- Expect process change during initial days and have IT people who can support it.
8. Maintainance after ERP implementation
After going live, the client will need support. Performance tuning is also required based on end-user feedback.
Always keep auditing system against defined performance expectations. If the system does not stand up to the expectation, tuning is needed.
- Support system issues and end-user issues.
- Keep on evaluating the key performance matrix. Optimize the process based on the evaluation.
The time required for implementing ERP systems across the organization is dependent on, size of the organization, type of the business, and type of deployment.
It takes less time for small organizations. However, it may take 6 to 12 months for big enterprises. Therefore, cloud deployment may reduce total effort, cost, and time taken drastically.
Additional tips for successful ERP implementation
- While implementing keep prospects of the business too. Customizing the system later may take more effort than doing it at the beginning.
- Get a clear idea about the total cost of the project. Don’t forget to consider training and future support costs. The vendor may charge an additional cost for additional features if you ask for them later.
- On-premises deployments usually cost more, and even the maintenance cost is high. Keep your options open for open source ERP and Cloud ERP solutions too.
- Since the new system involves a learning curve for its end users, people continue to do how they have always been doing. Emphasis on change management is essential.
- Don’t buy functionalities that are not needed for your business. It makes training difficult and increases the price.
ERP implementation costs
If you think that cost of ERP implementation is a one-time payment, that is not true. After implementing the software, again, you need to spend money on some ongoing expenses.
So the cost of the ERP implementation consists of both initial and ongoing expenses. Expenses are as follows.
- Software installation charges, ERP infrastructure improving, customizing, and maintenance charges.
- Fees of the installation team, consultant, and trainers.
- Charges depend on the license you want to have, like on-premise or cloud.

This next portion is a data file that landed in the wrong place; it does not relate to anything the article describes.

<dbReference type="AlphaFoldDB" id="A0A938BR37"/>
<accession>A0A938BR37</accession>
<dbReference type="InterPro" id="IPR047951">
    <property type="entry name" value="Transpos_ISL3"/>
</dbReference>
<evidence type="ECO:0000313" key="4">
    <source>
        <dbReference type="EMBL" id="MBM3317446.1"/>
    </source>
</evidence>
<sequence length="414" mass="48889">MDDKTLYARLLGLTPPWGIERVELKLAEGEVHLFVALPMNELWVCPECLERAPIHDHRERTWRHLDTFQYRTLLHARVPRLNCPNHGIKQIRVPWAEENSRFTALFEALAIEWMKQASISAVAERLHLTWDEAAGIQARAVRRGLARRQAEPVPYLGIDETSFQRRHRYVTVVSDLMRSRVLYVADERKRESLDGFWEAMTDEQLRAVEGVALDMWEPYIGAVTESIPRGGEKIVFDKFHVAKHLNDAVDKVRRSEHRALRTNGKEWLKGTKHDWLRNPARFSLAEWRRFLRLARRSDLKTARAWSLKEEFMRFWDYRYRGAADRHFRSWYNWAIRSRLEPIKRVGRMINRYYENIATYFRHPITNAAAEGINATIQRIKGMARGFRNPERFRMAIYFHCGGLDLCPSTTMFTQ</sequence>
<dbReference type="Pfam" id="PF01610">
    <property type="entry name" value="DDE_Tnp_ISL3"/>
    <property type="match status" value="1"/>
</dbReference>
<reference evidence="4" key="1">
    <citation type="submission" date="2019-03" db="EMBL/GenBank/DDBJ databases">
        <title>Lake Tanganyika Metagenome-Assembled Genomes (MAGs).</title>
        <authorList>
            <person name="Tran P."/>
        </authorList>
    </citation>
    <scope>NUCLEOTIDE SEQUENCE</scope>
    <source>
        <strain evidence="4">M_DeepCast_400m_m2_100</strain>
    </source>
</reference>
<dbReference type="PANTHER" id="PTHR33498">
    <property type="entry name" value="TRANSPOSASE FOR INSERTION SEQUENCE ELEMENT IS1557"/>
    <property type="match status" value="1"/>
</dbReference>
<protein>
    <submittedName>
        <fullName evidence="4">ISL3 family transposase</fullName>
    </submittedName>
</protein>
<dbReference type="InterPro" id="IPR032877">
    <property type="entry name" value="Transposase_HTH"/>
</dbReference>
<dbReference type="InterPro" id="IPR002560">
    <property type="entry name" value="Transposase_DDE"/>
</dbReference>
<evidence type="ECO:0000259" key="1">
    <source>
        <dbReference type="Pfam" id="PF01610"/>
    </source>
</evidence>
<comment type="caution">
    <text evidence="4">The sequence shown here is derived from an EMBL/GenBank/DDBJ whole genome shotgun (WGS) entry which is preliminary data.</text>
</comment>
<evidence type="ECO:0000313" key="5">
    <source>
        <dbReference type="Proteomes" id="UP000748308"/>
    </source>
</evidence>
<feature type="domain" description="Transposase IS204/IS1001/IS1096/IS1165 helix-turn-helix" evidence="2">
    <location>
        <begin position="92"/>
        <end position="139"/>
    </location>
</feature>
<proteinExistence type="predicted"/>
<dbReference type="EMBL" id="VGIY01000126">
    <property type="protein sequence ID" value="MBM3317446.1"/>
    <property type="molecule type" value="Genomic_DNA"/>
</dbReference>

- Charges are based on the scope of applications, number of subscriptions, and customization level.
- Data storage and backup charges
- Support charges like hardware and networking supports, bug fixing, etc.
ERP implementation strategy
Below are a few proven strategies to implement an ERP system. Of course, all methods have their pros and cons.
1. Single-step strategy
In this method, all the users of the company will proceed to the new ERP system simultaneously.
The important thing is you have to finish all the arrangements and testing of the new system with proper training to the users before the actual date of using the new system.
The pros are that you will experience the new system’s benefits immediately, such as increased productivity, reduction in operating costs, etc.
The cons are any minor errors that occur, impact employees, customers, and business partners.
2. Phased rollouts strategy
Here, deployment of tools, components, and features will occur in one or two weeks or a month. In this approach, the risk is less compared to the single-step method.
The disadvantage of this method is you will get the benefits of the new ERP system a little late.
3. Parallel adoption strategy
In this approach, the company uses its inheritance system in parallel with the new ERP system for some specified time.
In this method, the risk is significantly less because the company can return to its inheritance system if any problem occurs in the new system.
It also helps the employees to get adjust to the new system gradually. However, this strategy’s drawback is that it is costly because it requires more human resources and resources to run two systems parallelly.
4. Hybrid strategy
This strategy is a combination of all the above methods. That means a company can implement an ERP system with the single-step approach and then launch other modules with phase strategy to its departments.
Following the above steps will ensure the success of your ERP implementation. However, it is not a one-time process. You will have to follow the above process periodically.
The good news is, the success rate of ERP implementation has been increasing in recent times. It is due to advancements in technology and the advanced expertise of ERP vendors.